At the start of the press conference for the Olympic qualifiers in Perth, all four coaches were asked to give an opening statement. Taiwan coach Chan Hiu Ming went first. “You can call me Chan,” he said, charming the media in attendance with an explanation of why Chinese surnames come first.
Next came Iran coach Maryam Azmoon, who spoke about the power of women’s football and thanked Australia for joint hosting the World Cup. Then it was Mark Torcaso, the Australian who took over from Alen Stajcic as Philippines manager. He acknowledged the enormity of the World Cup for his team and said they were ready to face some very good opponents.
Tony Gustavsson was last, but obviously not least. Within 15 seconds he was dissecting the Matildas’ pressing game.
“Thanks for that,” he started. “I want to welcome all the coaches and the teams as well to Australia. So happy to have you here, because this is the first time I’m really in front [of the] media after the World Cup.
“I just want to do a little short summary. I spent nine months analysing the World Cup. You can imagine a coach wanting to be on the field working with players, talking to coaches and analysing. I’m sick of that now. But … ”
And then it began in earnest.
“ … some of the takeaways that we took away from the World Cup – football specific – is that in terms of our pressing game, we were one of the most efficient teams in the World Cup in terms of pressing efficiency, and that was one of the key reasons why we went as far as we did.
“But in terms of the regain minimum, when we lose the ball and win it back, we were not as good as the other top teams, so we need to improve in that direct pressing game. The stats show that very clearly so … ”
This continued for three minutes. Gustavsson covered the “tactics side of the game” as it related to the Matildas, who he said were one of the best at the World Cup at breaking the last line of defence, but not when it came to getting in behind the forwards and midfield (“we were not good at all”).
There were exactly “two positives and two improvement areas” identified. This tournament would be challenging because of the compact defences he expects Australia’s attack to face, referencing their struggles in breaking down Ireland and Nigeria.
That was the tactics side. On the roster side, he was excited about new players in camp, including Amy Sayer – who only marginally missed out on his World Cup final 23 – and train-on Charlize Rule. He praised assistant coach Mel Andreatta for her role in easing them in. He pointed out that, because of time passed since the World Cup and jet lag, we could expect “some rusty performances” in Perth and a lot of squad rotation.
By the time Gustavsson was done, there was nothing left to say. Except, perhaps, what everybody really wanted to know: will he still be around to implement his two improvement areas come the Olympics?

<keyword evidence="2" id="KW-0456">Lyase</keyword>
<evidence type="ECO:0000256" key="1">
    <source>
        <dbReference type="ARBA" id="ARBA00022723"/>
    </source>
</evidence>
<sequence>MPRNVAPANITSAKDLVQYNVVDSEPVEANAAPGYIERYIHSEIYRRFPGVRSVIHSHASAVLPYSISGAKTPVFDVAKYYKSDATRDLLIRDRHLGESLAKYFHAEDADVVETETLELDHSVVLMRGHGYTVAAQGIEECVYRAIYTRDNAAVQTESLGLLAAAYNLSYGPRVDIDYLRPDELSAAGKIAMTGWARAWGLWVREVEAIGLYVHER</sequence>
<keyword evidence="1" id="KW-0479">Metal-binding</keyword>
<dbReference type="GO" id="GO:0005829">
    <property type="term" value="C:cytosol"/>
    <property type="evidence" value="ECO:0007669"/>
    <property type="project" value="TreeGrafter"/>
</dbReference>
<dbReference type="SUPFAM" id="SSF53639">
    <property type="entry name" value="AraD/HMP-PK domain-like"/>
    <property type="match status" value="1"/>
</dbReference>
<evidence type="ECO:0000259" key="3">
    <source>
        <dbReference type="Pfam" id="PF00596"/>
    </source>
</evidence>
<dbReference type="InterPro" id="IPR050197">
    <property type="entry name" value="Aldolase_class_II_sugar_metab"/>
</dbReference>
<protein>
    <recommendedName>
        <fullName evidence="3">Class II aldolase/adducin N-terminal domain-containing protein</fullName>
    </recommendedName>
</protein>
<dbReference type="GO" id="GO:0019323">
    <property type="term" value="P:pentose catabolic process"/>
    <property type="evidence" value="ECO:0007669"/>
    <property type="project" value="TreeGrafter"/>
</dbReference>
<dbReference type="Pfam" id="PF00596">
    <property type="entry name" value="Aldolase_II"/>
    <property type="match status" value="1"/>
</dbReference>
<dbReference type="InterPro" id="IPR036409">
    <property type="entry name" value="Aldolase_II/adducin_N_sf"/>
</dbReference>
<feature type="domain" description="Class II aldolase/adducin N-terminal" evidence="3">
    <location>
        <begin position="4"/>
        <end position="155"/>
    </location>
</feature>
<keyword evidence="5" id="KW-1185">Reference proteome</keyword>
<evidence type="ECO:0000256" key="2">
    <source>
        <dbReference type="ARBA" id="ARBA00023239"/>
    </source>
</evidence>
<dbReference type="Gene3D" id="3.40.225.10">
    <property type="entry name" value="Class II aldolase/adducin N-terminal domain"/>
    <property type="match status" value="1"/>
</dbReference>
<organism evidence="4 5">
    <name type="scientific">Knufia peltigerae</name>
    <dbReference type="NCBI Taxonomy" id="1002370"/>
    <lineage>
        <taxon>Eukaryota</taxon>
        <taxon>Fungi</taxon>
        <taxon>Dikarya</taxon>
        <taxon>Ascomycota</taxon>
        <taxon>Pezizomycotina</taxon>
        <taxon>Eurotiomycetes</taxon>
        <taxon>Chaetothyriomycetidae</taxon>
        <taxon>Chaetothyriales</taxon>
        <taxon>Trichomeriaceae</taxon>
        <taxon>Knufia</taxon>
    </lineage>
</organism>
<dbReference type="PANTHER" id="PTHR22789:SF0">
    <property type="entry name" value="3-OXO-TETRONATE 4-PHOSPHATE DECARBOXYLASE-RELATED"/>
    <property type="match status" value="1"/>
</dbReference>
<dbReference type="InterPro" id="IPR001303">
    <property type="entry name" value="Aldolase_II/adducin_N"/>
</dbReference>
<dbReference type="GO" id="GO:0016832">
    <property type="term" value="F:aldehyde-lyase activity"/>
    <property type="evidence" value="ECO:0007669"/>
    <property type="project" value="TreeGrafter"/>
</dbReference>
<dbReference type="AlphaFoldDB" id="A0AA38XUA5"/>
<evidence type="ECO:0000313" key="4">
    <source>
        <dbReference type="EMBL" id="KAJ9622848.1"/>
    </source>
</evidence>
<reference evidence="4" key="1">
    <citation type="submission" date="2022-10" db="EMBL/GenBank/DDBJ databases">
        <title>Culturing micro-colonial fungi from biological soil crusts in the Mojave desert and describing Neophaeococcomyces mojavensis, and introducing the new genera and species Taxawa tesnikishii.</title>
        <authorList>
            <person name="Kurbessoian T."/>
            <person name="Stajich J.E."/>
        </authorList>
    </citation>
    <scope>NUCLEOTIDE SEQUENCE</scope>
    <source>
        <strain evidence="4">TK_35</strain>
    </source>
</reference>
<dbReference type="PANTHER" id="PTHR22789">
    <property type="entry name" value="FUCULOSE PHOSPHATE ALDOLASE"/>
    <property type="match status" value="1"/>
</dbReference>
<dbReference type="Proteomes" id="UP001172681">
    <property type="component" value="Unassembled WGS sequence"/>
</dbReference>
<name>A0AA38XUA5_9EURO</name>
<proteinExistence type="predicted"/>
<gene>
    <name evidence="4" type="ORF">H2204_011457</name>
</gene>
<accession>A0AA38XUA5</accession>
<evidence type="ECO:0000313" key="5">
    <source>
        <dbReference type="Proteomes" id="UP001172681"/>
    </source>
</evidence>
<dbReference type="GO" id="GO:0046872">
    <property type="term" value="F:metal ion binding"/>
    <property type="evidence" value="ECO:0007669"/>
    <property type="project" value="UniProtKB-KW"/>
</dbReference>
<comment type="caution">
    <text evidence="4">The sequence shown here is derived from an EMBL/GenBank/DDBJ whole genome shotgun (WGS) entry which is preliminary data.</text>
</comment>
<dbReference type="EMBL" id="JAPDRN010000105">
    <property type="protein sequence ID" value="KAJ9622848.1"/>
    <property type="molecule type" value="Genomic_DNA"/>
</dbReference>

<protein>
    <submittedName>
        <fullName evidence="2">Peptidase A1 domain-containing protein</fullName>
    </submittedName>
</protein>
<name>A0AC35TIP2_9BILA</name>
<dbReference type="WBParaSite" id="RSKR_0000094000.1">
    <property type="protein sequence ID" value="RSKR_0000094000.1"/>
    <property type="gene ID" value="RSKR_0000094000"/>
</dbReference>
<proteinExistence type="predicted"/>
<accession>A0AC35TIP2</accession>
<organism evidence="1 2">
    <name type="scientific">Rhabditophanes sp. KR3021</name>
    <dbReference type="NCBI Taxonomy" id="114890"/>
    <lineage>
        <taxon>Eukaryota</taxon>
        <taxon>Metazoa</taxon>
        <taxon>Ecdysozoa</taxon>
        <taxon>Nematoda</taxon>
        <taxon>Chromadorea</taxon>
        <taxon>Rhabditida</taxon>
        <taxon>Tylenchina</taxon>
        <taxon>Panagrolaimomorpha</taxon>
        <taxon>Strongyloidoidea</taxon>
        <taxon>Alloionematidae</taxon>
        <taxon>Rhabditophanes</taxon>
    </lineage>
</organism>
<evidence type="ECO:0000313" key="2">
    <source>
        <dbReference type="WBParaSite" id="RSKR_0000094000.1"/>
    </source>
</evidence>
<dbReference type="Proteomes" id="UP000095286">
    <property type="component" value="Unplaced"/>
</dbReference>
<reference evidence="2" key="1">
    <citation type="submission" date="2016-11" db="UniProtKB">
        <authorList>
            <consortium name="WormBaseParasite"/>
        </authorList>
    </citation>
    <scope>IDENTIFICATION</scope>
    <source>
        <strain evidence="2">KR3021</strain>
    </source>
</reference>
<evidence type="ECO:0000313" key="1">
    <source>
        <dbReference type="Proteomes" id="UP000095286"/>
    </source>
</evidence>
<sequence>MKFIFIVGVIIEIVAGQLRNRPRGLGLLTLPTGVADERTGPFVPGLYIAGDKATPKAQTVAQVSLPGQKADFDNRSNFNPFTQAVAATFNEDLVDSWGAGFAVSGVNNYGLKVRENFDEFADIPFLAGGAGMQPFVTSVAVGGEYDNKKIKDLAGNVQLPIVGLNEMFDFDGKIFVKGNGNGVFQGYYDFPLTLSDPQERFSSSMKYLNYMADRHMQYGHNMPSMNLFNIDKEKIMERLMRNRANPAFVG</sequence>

“Well, it’s a fair question, right?” he responded, without a hint of defensiveness, when asked about the still-vacant US national team job and continued speculation he may be in the frame for it.
“Same question as we had the last day of the World Cup; now it’s the first time I front the media since, so it’s a good follow-up. No, you’re professional – I appreciate that.”
On August 19, the first and last time Gustavsson was asked whether he would see out his contract which expires at the end of Paris 2024, his answer was cleverly worded. He said he loved working with the Matildas and viewed the tournament not as “an end of a journey” but “a beginning of a journey”, but demanded real investment.
Two months later, with the US still yet to appoint a replacement for Vlatko Andonovski and Jill Ellis’ endorsement still ringing in everyone’s ears, he similarly did not directly guarantee he would not take an offer should one materialise.
“What I’ve said then, and say now, is this is my full focus,” he said on Wednesday. “I love working with this team. I have one year left on my contract, and all coaches know here that we’re never better than our last game. If we underperform in this tournament, all of a sudden I’m probably a very bad coach and not many people are going to talk about it.
“And when we had a great World Cup, I’m just proud to be talked about for a job like that. It’s one of the biggest jobs in the world in terms of the finance and the interest and all that. But this, for me, is also the biggest job in the world – working with this team.
“Look at what we’ve done, and I’ve said that what we did in the World Cup was not the end of something, it was the start of something. But I was also clear then, I want to be clear now: I want to see investment for me to be motivated to stay as well. We can’t be complacent and think we’re done now. This is the start and the platform, and now I want to see investment.”
And then everyone asked about Sam Kerr.
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